Note: 1. In many cases, a discrete and continuous variable may be distinguished by determining whether the variables are related to a count or a measurement. 2. Discrete variables are usually associated with counting. If the variable cannot be further subdivided, it is a clue that you are probably dealing with a discrete variable. 3. Continuous variables are usually associated with measurements. The values of discrete variables are only limited by your ability to measure them. 4. Countinuous variables are recorded often as a discrete variable.

Example Discrete The number of eggs that hens lay; for example, 3 eggs a day. The number of cars in a parking lot. Number of the inhabitants of a town. Continuous The amounts of milk that cows produce; for example, 8. 343115 liter a day. The temperature. Age of a person.

Example: Identify each of the following as examples of qualitative or numerical variables: 1. The temperature in Győr, Hungary at 12: 00 pm on any given day. 2. Whether or not a 6 volt lantern battery is defective. 3. The weight of a lead pencil. 4. The length of time billed for a long distance telephone call. 5. The brand of cereal children eat for breakfast. 6. The type of book taken out of the library by an adult.

Levels of measurement 1 Nominal 1 A Coding 1 B Qualitativ data, categorical data (gender, nationality, ethnicity, language, genre, style, biological species) 2 Ordinal – rank order 3 Interval - degree of difference; however zero is arbitrary 4 Ratio 4 A continuous quantity with true zero 4 B discrete quantity

Importance of the levels of measurement • Helps you decide what statistical analysis is appropriate on the values that were assigned • Helps you decide how to interpret the data from that variable Dangers to Avoid • Attaching unwarranted significance to aspects of the numbers that do not convey meaningful information • Failing to simply data when would easily do so • Manipulating our data in ways that destroy information • Performing meaningless statistical operations on the data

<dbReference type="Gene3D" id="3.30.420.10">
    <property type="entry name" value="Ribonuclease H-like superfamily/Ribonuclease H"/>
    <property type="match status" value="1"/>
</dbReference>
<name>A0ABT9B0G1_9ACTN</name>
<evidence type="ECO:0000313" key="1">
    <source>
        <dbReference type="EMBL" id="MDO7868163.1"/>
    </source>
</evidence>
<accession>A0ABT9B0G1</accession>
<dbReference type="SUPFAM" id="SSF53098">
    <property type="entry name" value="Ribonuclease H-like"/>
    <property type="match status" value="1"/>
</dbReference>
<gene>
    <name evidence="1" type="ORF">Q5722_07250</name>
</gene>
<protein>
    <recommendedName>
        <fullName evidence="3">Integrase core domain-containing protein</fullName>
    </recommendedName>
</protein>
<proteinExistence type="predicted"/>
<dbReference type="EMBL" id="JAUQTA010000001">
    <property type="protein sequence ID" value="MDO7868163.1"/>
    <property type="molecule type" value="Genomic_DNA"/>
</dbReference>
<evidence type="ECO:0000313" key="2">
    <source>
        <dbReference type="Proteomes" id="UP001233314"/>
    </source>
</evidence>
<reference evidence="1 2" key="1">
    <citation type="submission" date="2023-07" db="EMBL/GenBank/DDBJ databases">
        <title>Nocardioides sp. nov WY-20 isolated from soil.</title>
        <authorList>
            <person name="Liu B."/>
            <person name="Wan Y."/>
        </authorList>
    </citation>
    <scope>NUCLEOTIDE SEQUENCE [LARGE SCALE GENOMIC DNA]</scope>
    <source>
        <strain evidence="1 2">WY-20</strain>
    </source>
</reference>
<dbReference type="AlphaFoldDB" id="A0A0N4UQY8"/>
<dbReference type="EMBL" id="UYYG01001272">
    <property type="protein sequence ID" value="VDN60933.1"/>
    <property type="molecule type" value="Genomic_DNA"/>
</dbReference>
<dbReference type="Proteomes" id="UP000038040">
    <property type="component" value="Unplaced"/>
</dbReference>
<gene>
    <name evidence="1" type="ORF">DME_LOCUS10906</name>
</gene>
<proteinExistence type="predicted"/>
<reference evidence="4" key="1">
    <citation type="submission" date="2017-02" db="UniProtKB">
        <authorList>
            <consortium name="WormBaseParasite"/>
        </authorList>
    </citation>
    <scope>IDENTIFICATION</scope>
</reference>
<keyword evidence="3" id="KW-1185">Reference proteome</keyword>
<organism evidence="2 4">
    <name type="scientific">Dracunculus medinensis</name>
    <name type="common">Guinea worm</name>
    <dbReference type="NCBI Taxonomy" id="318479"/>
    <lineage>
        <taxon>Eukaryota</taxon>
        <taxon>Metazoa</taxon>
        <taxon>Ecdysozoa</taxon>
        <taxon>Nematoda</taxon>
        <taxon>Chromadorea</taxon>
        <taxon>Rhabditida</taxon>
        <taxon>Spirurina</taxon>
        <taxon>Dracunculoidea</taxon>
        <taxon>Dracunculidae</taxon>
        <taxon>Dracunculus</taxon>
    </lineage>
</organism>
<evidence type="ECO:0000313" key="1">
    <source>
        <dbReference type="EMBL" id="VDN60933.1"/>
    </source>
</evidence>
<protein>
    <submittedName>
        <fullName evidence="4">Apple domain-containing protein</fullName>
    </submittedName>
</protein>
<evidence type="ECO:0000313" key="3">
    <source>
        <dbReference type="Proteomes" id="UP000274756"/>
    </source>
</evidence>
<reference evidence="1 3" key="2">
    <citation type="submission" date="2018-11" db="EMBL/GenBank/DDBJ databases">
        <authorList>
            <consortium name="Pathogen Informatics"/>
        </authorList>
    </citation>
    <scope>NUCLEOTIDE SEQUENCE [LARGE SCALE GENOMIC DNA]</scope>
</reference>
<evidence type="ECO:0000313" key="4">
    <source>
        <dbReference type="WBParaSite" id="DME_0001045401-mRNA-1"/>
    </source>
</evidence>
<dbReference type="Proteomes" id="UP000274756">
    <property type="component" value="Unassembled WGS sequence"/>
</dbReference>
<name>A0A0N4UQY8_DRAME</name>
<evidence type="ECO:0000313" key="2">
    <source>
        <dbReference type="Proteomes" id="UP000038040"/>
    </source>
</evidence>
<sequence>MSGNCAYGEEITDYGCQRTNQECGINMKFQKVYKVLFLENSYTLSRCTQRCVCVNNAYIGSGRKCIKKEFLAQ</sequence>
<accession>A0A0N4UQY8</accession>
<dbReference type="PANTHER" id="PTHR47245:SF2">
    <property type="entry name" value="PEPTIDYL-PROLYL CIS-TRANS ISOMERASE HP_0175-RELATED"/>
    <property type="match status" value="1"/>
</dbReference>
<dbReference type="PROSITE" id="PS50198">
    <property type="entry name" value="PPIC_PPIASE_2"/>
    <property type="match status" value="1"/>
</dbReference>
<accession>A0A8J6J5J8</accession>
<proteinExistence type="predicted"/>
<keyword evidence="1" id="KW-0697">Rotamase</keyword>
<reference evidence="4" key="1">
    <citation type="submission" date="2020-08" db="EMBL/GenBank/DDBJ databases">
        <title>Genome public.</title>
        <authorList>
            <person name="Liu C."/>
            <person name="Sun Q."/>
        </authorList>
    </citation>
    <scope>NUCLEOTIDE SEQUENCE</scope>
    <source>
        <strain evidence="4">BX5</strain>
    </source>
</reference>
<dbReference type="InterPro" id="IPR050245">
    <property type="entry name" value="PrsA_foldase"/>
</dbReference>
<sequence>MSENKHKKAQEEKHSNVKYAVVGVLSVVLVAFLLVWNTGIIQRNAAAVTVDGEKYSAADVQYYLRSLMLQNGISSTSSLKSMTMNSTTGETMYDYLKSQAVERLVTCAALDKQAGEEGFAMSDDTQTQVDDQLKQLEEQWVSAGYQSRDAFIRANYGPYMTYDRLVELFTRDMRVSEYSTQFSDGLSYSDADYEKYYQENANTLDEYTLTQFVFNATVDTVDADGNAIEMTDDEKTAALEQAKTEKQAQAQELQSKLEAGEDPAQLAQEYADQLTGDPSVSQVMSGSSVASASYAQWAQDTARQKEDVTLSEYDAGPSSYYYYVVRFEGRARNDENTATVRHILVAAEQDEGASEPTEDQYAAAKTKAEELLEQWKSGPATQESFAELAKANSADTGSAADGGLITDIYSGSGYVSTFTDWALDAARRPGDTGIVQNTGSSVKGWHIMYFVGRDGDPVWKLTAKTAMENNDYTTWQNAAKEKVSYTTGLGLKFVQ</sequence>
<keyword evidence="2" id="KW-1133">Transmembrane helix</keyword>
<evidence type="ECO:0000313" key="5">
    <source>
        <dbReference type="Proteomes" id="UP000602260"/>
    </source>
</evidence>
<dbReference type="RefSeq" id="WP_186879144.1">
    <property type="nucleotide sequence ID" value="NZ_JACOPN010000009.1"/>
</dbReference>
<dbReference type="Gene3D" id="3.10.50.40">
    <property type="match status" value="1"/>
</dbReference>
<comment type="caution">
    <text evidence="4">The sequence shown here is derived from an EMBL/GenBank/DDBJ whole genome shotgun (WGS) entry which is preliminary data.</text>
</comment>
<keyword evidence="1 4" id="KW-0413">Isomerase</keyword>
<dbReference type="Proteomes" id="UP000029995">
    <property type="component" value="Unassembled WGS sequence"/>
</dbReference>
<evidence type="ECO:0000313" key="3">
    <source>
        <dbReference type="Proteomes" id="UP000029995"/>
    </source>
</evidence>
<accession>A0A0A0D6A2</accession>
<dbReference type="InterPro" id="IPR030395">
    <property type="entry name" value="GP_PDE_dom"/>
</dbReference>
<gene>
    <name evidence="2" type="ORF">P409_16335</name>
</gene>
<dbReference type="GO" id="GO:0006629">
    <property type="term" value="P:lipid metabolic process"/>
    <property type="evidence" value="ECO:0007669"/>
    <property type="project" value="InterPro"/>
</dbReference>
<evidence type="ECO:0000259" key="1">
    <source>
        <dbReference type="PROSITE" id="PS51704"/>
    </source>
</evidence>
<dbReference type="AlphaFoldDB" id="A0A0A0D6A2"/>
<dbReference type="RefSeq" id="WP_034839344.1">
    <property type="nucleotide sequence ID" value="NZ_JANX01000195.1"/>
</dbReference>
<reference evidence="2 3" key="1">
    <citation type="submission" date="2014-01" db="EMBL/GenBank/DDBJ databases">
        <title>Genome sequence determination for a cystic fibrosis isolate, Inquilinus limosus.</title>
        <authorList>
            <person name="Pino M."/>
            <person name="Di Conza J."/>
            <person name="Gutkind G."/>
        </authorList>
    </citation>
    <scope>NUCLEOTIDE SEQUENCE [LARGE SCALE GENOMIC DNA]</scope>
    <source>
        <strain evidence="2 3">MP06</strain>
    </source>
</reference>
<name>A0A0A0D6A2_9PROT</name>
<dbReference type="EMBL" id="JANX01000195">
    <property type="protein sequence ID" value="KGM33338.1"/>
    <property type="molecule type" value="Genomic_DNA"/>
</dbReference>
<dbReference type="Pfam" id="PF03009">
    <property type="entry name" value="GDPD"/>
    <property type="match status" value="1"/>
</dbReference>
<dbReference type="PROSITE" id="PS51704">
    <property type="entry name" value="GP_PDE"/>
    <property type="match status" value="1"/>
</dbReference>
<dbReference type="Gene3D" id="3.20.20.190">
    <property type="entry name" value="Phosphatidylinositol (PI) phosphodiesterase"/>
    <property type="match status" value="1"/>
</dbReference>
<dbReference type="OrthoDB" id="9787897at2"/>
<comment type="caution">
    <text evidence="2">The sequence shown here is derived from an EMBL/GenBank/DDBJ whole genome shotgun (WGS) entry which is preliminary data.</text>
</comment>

Nominal and ordinal measurement • Nominal measurement: not measurement in the everyday sense of the word; the value does not imply any ordering of the cases, for example, shirt numbers in football; Even though player 17 has higher number than player 7, you can’t say from the data that he’s greater than or more than the other. When attributes can be rank-ordered • Distances between attributes do not have any meaning, for example, the distance between the winner of a sport competition and the second one, and between the second and third one

The Hierarchy of Levels Ratio Interval Ordinal Nominal Absolute zero Distance is meaningful Attributes can be ordered Attributes are only named; weakest

Types of data • Nominal and ordinal are qualitative (categorical) levels of measurement. • Interval and ratio are quantitative levels of measurement. VARIABLES QUANTITATIVE RATIO Pulse rate Height INTERVAL 36 o-38 o. C QUALITATIVE ORDINAL Social class NOMINAL Gender Ethnicity

Example: Identify each of the following as examples of (1) nominal, (2) ordinal, (3) discrete, or (4) continuous variables: 1. The length of time until a pain reliever begins to work. 2. The number of chocolate chips in a cookie. 3. The number of colors used in a statistics textbook. 4. The brand of refrigerator in a home. 5. The overall satisfaction rating of a new car. 6. The number of files on a computer’s hard disk. 7. The p. H level of the water in a swimming pool. 8. The number of staples in a stapler.

Measure and Variability • No matter what the response variable: there will always be variability in the data. • One of the primary objectives of statistics: measuring and characterizing variability. • Controlling (or reducing) variability in a manufacturing process: statistical process control.

Methods used to collect data Census: A 100% survey. Every element of the population is listed. Seldom used: difficult and time-consuming to compile, and expensive. Survey: Data are obtained by sampling some of the population of interest. The investigator does not modify the environment. Experiment: The investigator controls or modifies the environment and observes the effect on the variable under study. Administrative resources: The source of the data is an administrative activity. Other